Source: Center for American Women and Politics (CAWP), Eagleton 
Institute of Politics, Rutgers University (2018 data added by 
Minnesota Women’s Press) 

GRAPHIC JIACHUAN WU, NBC NEWS
Source: Center for American Women and Politics (CAWP), Eagleton Institute of Politics, Rutgers University (2018 data added by Minnesota Women’s Press) GRAPHIC JIACHUAN WU, NBC NEWS

Solutions: Response to Violence Against Native Women 

More than half of Native women have been sexually assaulted, including over a third who have been raped — a rate nearly 2.6 times higher than for white women, according to a 2016 National Institute of Justice study. Th eir assailants are oft en white and other non-Native men outside the jurisdiction of tribal law enforcement, according to an article published by “Hate in America,” an investigative project of the Carnegie-Knight News 21 multimedia reporting program. 

In some U.S. counties composed primarily of Native lands, murder rates of Native women are up to 10 times higher than the national average for all races, according to a study for the U.S. Department of Justice. 

“The numbers are likely much higher because cases are oft en under-reported and data isn’t officially collected,” said North Dakota Sen. Heidi Heitkamp, who introduced legislation to improve how law enforcement keeps track of missing and murdered indigenous women. (Heitkamp lost her seat in the 2018 midterm election.) 

Minnesota’s U.S. Senator Tina Smith — a member of the Senate Indian Affairs Committee — introduced legislation to make sure tribes across the country are able to prosecute crimes of sexual violence committed by non-Native offenders.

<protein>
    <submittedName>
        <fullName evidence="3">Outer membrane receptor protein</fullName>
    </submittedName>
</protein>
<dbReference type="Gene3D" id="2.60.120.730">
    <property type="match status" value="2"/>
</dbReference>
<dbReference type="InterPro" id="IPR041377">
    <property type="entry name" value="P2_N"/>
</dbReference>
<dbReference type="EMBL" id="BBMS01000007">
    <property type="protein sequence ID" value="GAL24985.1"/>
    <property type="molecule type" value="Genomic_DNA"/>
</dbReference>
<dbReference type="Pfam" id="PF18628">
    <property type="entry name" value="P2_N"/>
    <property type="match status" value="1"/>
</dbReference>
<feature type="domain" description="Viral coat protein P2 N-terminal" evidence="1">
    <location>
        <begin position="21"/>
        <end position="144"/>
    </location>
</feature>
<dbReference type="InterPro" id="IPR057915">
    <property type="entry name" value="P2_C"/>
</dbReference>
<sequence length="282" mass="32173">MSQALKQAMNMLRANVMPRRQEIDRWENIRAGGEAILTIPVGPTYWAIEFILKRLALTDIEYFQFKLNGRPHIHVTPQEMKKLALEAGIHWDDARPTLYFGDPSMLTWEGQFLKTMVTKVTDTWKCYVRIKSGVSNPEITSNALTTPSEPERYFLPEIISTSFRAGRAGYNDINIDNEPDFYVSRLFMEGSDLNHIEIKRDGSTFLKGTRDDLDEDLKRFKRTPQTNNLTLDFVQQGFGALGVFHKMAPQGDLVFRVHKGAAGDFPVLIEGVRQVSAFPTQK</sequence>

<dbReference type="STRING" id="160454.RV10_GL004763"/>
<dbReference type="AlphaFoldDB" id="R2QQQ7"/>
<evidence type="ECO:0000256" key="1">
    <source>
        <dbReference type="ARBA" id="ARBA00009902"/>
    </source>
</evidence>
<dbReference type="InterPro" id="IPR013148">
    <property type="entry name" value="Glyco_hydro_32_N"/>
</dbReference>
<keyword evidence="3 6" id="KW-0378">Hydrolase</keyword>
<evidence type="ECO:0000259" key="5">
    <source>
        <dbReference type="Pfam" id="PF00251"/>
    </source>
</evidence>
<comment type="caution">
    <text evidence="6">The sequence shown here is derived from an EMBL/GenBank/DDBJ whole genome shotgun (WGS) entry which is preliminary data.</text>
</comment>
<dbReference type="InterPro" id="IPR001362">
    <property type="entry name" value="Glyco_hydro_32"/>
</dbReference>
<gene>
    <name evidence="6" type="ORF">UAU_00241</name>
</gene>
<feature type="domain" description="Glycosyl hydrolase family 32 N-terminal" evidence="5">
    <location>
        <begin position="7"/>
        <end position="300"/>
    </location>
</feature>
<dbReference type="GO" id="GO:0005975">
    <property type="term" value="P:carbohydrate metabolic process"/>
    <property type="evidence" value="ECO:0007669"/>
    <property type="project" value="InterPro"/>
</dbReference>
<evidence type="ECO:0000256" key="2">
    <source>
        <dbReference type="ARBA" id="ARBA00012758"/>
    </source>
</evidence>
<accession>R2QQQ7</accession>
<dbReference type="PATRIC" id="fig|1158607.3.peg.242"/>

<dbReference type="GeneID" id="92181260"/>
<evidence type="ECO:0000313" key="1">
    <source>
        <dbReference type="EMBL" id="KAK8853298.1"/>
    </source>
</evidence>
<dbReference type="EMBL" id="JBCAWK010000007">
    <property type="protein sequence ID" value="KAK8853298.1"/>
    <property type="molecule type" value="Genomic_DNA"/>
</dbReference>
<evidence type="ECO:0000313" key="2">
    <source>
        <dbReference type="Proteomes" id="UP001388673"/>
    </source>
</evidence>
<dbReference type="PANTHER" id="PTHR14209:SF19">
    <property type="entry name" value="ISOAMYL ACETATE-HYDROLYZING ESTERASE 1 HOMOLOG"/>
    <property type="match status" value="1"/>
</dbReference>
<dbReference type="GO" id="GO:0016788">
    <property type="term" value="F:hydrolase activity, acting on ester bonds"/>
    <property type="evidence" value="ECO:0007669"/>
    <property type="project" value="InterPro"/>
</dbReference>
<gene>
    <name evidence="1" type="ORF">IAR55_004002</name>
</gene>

Despite making up less than 1 percent of the Minnesota population — there are around 28,000 Native women and girls in Minnesota, according to the American Community Survey — Native women in the state are murdered at far higher rates than the national average, said Minnesota Rep. Mary Kunesh-Podein, a member of the Standing Rock Lakota tribe and the author of a bill that would create a task force on missing and murdered Native women in Minnesota. 

Details: hateinamerica.news21.com; “Legislature proposes finding out why a staggering number of Native American women in Minnesota are murdered or go missing,” April 12, 2018, MinnPost.com 


The Impact of Latinx Voters 

Early signs indicate that Latinx turnout nationally surged in the midterm elections. There are 27.3 million eligible Latinx voters in the United States, according to the Pew Research Center, which is 12 percent of the electorate. Most have not voted in the past — 27 percent voted in the 2014 midterm election compared to 43 percent of eligible white voters. This year, early voting tallies suggest that Latinxs voted in record numbers. 

Details: “Latinos can be an electoral force in 2020,” The Conversation